Not-Invented-Here Syndrome is a very real thing. In many cases, consciously or not, it’s a cultural problem. In others, it’s an engineering one. Camille Fournier’s blog post on ZooKeeper helps to illustrate this point and provide some context. In it, she describes why some distributed systems choose to rely on external services, such as ZooKeeper, for distributed coordination, while others build in their own coordination logic.

We draw a parallel between distributed systems and traditional RDBMSs, which typically implement their own file system and other low-level facilities. Why? Because it’s their competitive advantage. SQL databases sell because they offer finely tuned performance, and in order to do that, they need to control these things that the OS otherwise provides. Distributed databases like Riak sell because they own the coordination logic, which helps promote their competitive advantage. This follows what Joel Spolsky says about NIH Syndrome in that “if it’s a core business function—do it yourself, no matter what.”

If you’re developing a computer game where the plot is your competitive advantage, it’s OK to use a third party 3D library. But if cool 3D effects are going to be your distinguishing feature, you had better roll your own.

This makes a lot of sense. My sorting algorithm is unlikely to provide me with a competitive edge, but something else might, even if it’s not particularly novel.

So in some situations, homegrown is justifiable, but that’s not always the case. Redis’ competitive advantage is its predictably low latencies and data structures. Does it make sense for it to implement its own clustering and leader election protocols? Maybe, but this is where NIH can bite you. If what you’re doing is important and there’s precedent, lean on existing research and solutions. Most would argue write safety is important, and there is certainly precedent for leader election. Why not leverage that work? Things like Raft, Paxos, and Zab provide solutions which are proven using formal methods and are peer reviewed. That doesn’t mean new solutions can’t be developed, but they generally require model checking and further scrutiny to ensure correctness. Otherwise, you’ll inevitably run into problems. Implementing our own solutions can provide valuable insight, but leave them at home if they’re not rigorously approached. Rolling your own and calling it “good enough” is dishonest to your users if it’s not properly communicated.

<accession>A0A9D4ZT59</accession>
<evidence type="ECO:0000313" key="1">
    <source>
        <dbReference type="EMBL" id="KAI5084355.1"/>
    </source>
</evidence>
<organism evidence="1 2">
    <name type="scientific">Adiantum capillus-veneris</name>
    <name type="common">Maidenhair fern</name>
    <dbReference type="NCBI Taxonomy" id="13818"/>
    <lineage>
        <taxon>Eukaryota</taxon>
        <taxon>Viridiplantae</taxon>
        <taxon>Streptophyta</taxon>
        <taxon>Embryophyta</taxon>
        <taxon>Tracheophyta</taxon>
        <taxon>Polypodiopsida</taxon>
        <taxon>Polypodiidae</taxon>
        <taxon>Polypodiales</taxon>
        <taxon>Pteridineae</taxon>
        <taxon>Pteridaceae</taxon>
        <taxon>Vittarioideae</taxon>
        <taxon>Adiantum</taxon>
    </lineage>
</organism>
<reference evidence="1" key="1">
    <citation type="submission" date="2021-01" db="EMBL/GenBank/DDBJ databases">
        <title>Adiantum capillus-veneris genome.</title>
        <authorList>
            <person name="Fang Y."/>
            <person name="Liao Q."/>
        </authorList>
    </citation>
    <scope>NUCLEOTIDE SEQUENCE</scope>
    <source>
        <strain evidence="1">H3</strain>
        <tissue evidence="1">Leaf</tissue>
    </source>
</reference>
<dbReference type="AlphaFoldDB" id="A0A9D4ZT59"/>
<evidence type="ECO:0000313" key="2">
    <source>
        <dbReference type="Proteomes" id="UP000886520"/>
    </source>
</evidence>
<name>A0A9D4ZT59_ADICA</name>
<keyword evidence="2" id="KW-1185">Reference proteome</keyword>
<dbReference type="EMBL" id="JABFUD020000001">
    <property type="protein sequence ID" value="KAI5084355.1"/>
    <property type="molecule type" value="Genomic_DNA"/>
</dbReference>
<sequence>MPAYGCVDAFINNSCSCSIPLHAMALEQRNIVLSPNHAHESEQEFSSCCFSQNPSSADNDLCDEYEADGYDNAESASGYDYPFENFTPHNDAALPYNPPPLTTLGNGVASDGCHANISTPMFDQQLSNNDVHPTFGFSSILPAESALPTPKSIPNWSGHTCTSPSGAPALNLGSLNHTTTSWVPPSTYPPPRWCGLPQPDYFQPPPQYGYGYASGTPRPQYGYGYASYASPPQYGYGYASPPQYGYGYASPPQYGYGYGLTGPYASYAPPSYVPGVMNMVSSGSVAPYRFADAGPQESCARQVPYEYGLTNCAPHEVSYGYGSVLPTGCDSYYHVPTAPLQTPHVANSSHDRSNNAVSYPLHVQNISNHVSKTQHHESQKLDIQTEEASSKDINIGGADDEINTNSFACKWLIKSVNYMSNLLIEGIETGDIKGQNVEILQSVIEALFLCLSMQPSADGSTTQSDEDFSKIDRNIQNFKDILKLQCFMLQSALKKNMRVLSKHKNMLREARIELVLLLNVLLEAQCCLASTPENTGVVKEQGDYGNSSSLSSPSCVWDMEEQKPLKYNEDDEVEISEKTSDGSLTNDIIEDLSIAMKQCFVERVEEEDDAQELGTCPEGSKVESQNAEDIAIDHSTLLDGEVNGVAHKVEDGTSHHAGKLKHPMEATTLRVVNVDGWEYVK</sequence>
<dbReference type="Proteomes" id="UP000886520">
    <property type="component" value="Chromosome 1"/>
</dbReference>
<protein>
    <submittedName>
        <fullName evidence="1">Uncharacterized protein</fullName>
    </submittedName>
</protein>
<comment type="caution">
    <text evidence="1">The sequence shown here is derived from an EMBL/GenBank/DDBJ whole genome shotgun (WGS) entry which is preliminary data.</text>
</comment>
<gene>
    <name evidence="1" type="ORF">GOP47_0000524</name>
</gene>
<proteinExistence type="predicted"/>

Elasticsearch is another interesting case to look at. You might say Elasticsearch’s competitive advantage is its full-text search engine, but it’s not. Like Solr, it’s built on Lucene. Elasticsearch was designed from the ground-up to be distributed. This is what gives it a leg up over Solr and other similar search servers where horizontal scaling and fault tolerance were essentially tacked on. In a way, this resembles what happened with Redis, where failover and clustering were introduced as an afterthought. However, unlike Redis, which chose to implement its own failover coordination and cluster-membership protocol, Solr opted to use ZooKeeper as an external coordinator.

We see that Elasticsearch’s core advantage is its distributed nature. Following that notion, it makes sense for it to own that coordination, which is why its designers chose to implement their own internal cluster membership, ZenDisco. But it turns out writing cluster-membership protocols is really fucking hard, and unless you’ve written proofs for it, you probably shouldn’t do it at all. The analogy here would be writing your own encryption algorithm—there’s tons of institutional knowledge which has laid the groundwork for solutions which are well-researched and well-understood. That knowledge should be embraced in situations like this.